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With T0 approaching, watch out for disease

Agronomy Issues
Yellow rust spores

Although we have recently had frost, ice and a fair amount of snow in many areas, disease has been present over winter, with mildew found on many winter barley and wheat varieties.  The cold snap might have cleared up some disease, but rust is still lurking and as the weather starts to get better, it will rear its ugly head again!  Even in 2018, where the “beast from the east” helped reduce early season yellow rust infections, yield responses of 0.4T/ha were seen from T0 applications on susceptible varieties.

A number of sightings of yellow rust have been reported so far this year, though very little has been seen on our Innovation Centres across the UK. 

"Only 5 winter wheat varieties on the AHDB Recommended List are resistant to yellow rust at the seedling stage, therefore regular checks before the T0 application are advisable to map the progression of rust in different varieties"

Kathryn Hamlen, Technical Manager Conventional Cereals

GRAHAM has an 8 rating for Yellow Rust, and both SHABRAS and GLEAM have 7 ratings, however we often see the disease on these varieties in the autumn.  Many varieties with high resistance rating for yellow rust will show symptoms at the seedling stage before they reach stem extension.  Adult plant resistance will kick in later and this is the rating seen on the AHDB Recommended List.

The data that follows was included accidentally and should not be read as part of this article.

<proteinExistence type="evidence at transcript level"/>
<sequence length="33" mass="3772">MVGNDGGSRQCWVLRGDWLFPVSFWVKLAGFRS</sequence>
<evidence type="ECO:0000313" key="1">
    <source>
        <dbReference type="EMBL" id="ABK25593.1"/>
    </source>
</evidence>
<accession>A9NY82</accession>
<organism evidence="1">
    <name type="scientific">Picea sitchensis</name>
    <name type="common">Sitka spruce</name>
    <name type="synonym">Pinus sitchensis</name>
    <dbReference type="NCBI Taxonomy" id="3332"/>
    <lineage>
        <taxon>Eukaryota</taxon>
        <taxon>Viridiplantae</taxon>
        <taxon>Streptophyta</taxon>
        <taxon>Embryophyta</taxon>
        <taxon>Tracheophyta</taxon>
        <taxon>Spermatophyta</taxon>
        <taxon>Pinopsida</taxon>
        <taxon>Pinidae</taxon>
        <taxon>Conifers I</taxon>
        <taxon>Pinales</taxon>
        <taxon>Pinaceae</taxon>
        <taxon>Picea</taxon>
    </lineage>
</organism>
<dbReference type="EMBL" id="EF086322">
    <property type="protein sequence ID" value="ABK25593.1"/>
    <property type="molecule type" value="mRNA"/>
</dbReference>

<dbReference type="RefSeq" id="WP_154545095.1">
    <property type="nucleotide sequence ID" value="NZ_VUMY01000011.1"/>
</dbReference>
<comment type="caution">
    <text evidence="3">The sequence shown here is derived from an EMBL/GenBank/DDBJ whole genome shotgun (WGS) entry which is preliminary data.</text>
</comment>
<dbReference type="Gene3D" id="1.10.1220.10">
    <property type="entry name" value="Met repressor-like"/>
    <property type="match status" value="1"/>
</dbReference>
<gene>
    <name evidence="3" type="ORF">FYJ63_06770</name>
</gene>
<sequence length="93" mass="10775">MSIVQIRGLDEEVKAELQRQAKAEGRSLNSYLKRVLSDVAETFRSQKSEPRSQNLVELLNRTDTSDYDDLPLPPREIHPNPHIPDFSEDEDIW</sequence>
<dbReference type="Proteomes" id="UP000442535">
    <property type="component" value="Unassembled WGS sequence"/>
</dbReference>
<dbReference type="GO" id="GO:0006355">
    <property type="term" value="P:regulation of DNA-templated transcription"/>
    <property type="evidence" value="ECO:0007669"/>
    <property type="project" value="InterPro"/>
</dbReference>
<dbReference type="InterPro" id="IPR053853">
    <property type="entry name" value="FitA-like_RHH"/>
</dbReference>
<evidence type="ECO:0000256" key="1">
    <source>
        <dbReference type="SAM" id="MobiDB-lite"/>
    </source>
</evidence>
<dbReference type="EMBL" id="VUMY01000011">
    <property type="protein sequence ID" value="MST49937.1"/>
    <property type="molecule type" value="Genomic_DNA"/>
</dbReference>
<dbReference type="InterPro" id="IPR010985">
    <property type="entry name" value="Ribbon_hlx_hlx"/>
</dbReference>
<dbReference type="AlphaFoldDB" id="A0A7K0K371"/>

Septoria tritici can also be found in low levels across winter wheat varieties at this stage in the year.  The key to controlling this disease effectively is getting on top of it early, especially as the available curative activity is somewhat limited.  Factors affecting disease include early drilling and variety choice as well as weather patterns later in the year. 

At the T0 timing, the advice is to base the program on Septoria tritici management, starting with Chlorothalanil products such as BRAVO. If rust is deemed a risk, apply a rust active triazole such as CHEROKEE or ALTO ELITE if rust is active; if rust is not active, but the variety has a low rating, AMISTAR OPTI can be used.

GRAHAM is now well established as a ‘cleaner variety’ with a high Septoria tritici resistance rating of 6.9.  There are some exciting new varieties recommended this year with very high Septoria resistance, however, even on these varieties we are seeing a moderate level of disease on our Platform Sites this autumn.  In order to maintain the canopy to maximise yield, a fungicide program will still be required, although this should be adapted to the disease pressure on the crop, as the varietal resistance will become apparent later on in the season. 

Both GLEAM and SHABRAS perform very well as a second cereal in the rotation, GLEAM has the highest yield as a second cereal out of all the winter wheats on the Recommended List.  Second wheats have a higher risk of take all, so in areas with a history of this disease the effects can be mitigated with an application of AMISTAR or AMISAR OPTI.

It is clear that both variety and location will make a huge difference in the types and levels of disease found in each crop, which is why an adaptive approach to disease management is key to protecting yield.

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